Contrast loading: Power output and rest interval effects on neuromuscular performance

Konstantinos Sotiropoulos, Ilias Smilios, Helen Douda, Marios Christou, Savvas P. Tokmakidis

Research output: Contribution to journalArticlepeer-review

1 Citation (Scopus)

Abstract

This study examined the effect of rest interval after the execution of a jump-squat set with varied external mechanical-power outputs on repeated-jump (RJ) height, mechanical power, and electromyographic (EMG) activity. Methods: Twelve male volleyball players executed 6 RJs before and 1, 3, 5, 7, and 10 min after the execution of 6 repetitions of jump squats with a load: maximized mechanical-power output (Pmax), 70% of Pmax, 130% of Pmax, and control, without extra load. Results: RJ height did not change (P = .44) after the jump squats, mechanical power was higher (P = .02) 5 min after the 130%Pmax protocol, and EMG activity was higher (P = .001) after all exercise protocols compared with control. Irrespective of the time point, however, when the highest RJ set for each individual was analyzed, height, mechanical power, and EMG activity were higher (P = .001-.04) after all loading protocols compared with control, with no differences observed (P = .53-.72) among loads. Conclusions: Rest duration for a contrast-training session should be individually determined regardless of the load and mechanical-power output used to activate the neuromuscular system. The load that maximizes external mechanical-power output compared with a heavier or a lighter load, using the jump-squat exercise, is not more effective for increasing jumping performance afterward.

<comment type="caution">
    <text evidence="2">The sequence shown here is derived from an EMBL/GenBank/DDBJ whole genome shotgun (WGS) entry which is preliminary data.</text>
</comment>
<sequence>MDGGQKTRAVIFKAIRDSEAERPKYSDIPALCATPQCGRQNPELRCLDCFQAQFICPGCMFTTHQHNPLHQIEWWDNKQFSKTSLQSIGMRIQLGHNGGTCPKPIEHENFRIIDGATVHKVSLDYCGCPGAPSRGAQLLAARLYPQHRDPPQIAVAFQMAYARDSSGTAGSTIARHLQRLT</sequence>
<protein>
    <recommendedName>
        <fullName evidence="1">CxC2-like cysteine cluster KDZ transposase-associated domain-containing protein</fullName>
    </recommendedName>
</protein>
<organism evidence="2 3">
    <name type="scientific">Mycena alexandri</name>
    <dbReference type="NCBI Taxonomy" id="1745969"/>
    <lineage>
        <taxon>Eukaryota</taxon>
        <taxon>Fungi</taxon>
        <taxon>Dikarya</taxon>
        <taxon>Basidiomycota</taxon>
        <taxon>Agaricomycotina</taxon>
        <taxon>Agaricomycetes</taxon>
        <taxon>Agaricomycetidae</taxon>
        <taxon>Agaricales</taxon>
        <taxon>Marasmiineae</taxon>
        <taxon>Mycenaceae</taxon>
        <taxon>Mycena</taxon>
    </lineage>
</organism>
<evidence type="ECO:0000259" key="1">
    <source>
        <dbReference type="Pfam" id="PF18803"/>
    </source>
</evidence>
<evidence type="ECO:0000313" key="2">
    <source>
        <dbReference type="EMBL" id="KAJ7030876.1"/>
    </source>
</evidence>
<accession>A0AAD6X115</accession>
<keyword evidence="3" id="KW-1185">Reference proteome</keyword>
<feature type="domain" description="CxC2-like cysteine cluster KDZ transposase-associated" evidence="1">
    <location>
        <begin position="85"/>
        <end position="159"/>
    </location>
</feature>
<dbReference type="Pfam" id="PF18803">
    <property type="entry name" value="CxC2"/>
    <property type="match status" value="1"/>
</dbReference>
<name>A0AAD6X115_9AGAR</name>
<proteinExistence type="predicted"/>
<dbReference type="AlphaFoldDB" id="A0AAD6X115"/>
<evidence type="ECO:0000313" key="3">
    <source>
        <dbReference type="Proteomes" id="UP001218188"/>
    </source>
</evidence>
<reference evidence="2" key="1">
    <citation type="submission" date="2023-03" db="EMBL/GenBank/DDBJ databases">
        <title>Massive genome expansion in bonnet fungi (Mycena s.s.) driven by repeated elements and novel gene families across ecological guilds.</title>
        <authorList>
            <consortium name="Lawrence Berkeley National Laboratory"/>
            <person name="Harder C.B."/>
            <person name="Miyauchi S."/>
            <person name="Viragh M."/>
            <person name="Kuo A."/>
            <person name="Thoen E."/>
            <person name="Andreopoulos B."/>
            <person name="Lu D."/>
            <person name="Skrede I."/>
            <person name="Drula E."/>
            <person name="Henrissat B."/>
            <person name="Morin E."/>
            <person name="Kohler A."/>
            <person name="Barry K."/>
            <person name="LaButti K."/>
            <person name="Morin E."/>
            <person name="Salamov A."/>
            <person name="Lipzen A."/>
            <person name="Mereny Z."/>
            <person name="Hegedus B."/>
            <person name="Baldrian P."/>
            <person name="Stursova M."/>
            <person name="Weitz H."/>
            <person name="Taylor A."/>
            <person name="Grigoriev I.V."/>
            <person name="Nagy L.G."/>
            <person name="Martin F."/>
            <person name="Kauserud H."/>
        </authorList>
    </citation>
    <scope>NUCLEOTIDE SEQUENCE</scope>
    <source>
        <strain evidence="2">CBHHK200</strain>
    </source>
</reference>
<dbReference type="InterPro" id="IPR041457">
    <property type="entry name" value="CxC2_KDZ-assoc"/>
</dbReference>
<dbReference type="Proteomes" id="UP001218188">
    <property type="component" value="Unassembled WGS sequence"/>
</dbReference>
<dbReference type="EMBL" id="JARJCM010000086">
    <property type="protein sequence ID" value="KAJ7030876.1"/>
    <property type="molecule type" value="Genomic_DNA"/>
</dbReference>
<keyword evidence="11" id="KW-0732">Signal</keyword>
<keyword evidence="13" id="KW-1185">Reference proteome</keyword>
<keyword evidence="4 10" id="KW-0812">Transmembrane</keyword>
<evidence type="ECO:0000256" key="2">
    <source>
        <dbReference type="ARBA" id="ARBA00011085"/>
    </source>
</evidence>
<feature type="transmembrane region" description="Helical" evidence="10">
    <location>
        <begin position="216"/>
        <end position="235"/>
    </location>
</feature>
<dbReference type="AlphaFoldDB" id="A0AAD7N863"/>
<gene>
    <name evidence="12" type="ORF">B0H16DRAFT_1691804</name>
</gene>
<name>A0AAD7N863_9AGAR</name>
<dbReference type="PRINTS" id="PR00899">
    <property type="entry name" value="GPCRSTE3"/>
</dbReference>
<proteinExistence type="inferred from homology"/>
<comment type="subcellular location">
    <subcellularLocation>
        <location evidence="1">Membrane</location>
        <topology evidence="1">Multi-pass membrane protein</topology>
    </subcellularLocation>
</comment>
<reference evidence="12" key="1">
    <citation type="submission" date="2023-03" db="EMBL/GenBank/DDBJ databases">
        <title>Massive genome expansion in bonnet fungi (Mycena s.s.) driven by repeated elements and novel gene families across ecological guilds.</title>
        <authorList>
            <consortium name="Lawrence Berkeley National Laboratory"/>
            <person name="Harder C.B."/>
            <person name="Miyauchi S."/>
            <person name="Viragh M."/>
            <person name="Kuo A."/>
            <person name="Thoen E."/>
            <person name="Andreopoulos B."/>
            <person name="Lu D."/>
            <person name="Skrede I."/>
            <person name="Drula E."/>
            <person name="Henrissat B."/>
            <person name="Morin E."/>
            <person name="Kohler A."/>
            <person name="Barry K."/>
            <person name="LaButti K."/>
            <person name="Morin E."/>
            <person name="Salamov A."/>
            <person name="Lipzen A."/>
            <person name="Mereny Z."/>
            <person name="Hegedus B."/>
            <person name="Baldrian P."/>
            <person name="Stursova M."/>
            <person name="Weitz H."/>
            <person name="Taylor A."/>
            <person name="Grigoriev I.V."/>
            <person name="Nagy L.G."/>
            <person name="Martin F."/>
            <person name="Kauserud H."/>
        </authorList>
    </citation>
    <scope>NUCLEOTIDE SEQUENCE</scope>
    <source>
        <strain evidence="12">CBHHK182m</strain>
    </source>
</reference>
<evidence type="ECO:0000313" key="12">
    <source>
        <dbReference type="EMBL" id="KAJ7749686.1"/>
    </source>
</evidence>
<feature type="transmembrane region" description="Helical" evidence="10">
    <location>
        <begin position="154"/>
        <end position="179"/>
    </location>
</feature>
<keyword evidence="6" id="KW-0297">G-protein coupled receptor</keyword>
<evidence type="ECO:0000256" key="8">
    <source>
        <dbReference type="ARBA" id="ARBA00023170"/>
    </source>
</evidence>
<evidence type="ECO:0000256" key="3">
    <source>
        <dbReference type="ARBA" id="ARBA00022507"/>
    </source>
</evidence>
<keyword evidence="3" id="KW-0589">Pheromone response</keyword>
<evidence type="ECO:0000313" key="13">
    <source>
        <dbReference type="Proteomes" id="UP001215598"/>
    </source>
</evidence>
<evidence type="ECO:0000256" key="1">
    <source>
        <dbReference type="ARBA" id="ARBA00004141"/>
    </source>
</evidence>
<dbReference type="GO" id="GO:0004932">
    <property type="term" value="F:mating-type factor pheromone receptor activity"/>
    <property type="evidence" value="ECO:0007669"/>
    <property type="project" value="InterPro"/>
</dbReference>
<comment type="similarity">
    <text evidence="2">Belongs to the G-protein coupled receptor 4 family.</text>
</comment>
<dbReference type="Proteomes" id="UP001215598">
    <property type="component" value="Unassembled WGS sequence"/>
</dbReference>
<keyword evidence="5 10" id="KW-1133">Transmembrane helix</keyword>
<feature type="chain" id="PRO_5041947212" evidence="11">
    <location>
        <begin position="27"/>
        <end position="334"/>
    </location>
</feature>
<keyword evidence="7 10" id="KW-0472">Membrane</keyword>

Original languageEnglish
Pages (from-to)567-574
Number of pages8
JournalInternational Journal of Sports Physiology and Performance
Volume9
Issue number3
DOIs
Publication statusPublished - 2014

Keywords

  • Electromyography
  • Jump squat
  • Postactivation potentiation
  • Vertical jump

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